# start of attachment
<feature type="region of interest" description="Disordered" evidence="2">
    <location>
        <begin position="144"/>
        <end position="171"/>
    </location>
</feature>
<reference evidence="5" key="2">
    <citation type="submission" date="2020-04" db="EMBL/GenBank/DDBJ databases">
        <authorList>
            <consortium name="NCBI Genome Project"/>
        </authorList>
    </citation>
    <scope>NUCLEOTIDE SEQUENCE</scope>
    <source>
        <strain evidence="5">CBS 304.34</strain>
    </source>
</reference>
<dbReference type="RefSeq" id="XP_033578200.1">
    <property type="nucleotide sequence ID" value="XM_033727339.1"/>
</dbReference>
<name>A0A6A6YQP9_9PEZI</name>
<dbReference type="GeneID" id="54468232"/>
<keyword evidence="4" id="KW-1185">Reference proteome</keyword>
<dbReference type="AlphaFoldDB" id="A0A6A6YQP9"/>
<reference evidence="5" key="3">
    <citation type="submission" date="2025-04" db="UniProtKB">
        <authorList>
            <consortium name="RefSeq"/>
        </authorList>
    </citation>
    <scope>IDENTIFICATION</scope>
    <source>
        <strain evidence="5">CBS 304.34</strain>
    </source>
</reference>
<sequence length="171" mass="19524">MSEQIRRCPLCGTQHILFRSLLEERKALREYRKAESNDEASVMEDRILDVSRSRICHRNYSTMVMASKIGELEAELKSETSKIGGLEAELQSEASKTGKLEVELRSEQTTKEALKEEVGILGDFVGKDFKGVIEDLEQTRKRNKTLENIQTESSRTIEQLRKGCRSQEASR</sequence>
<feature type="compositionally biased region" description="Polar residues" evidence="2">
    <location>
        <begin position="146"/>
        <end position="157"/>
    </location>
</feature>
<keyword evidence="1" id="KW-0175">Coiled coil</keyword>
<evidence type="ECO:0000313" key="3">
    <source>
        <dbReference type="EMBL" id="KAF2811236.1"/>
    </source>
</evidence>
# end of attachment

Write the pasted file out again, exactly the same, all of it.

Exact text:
<feature type="region of interest" description="Disordered" evidence="2">
    <location>
        <begin position="144"/>
        <end position="171"/>
    </location>
</feature>
<reference evidence="5" key="2">
    <citation type="submission" date="2020-04" db="EMBL/GenBank/DDBJ databases">
        <authorList>
            <consortium name="NCBI Genome Project"/>
        </authorList>
    </citation>
    <scope>NUCLEOTIDE SEQUENCE</scope>
    <source>
        <strain evidence="5">CBS 304.34</strain>
    </source>
</reference>
<dbReference type="RefSeq" id="XP_033578200.1">
    <property type="nucleotide sequence ID" value="XM_033727339.1"/>
</dbReference>
<name>A0A6A6YQP9_9PEZI</name>
<dbReference type="GeneID" id="54468232"/>
<keyword evidence="4" id="KW-1185">Reference proteome</keyword>
<dbReference type="AlphaFoldDB" id="A0A6A6YQP9"/>
<reference evidence="5" key="3">
    <citation type="submission" date="2025-04" db="UniProtKB">
        <authorList>
            <consortium name="RefSeq"/>
        </authorList>
    </citation>
    <scope>IDENTIFICATION</scope>
    <source>
        <strain evidence="5">CBS 304.34</strain>
    </source>
</reference>
<sequence length="171" mass="19524">MSEQIRRCPLCGTQHILFRSLLEERKALREYRKAESNDEASVMEDRILDVSRSRICHRNYSTMVMASKIGELEAELKSETSKIGGLEAELQSEASKTGKLEVELRSEQTTKEALKEEVGILGDFVGKDFKGVIEDLEQTRKRNKTLENIQTESSRTIEQLRKGCRSQEASR</sequence>
<feature type="compositionally biased region" description="Polar residues" evidence="2">
    <location>
        <begin position="146"/>
        <end position="157"/>
    </location>
</feature>
<keyword evidence="1" id="KW-0175">Coiled coil</keyword>
<evidence type="ECO:0000313" key="3">
    <source>
        <dbReference type="EMBL" id="KAF2811236.1"/>
    </source>
</evidence>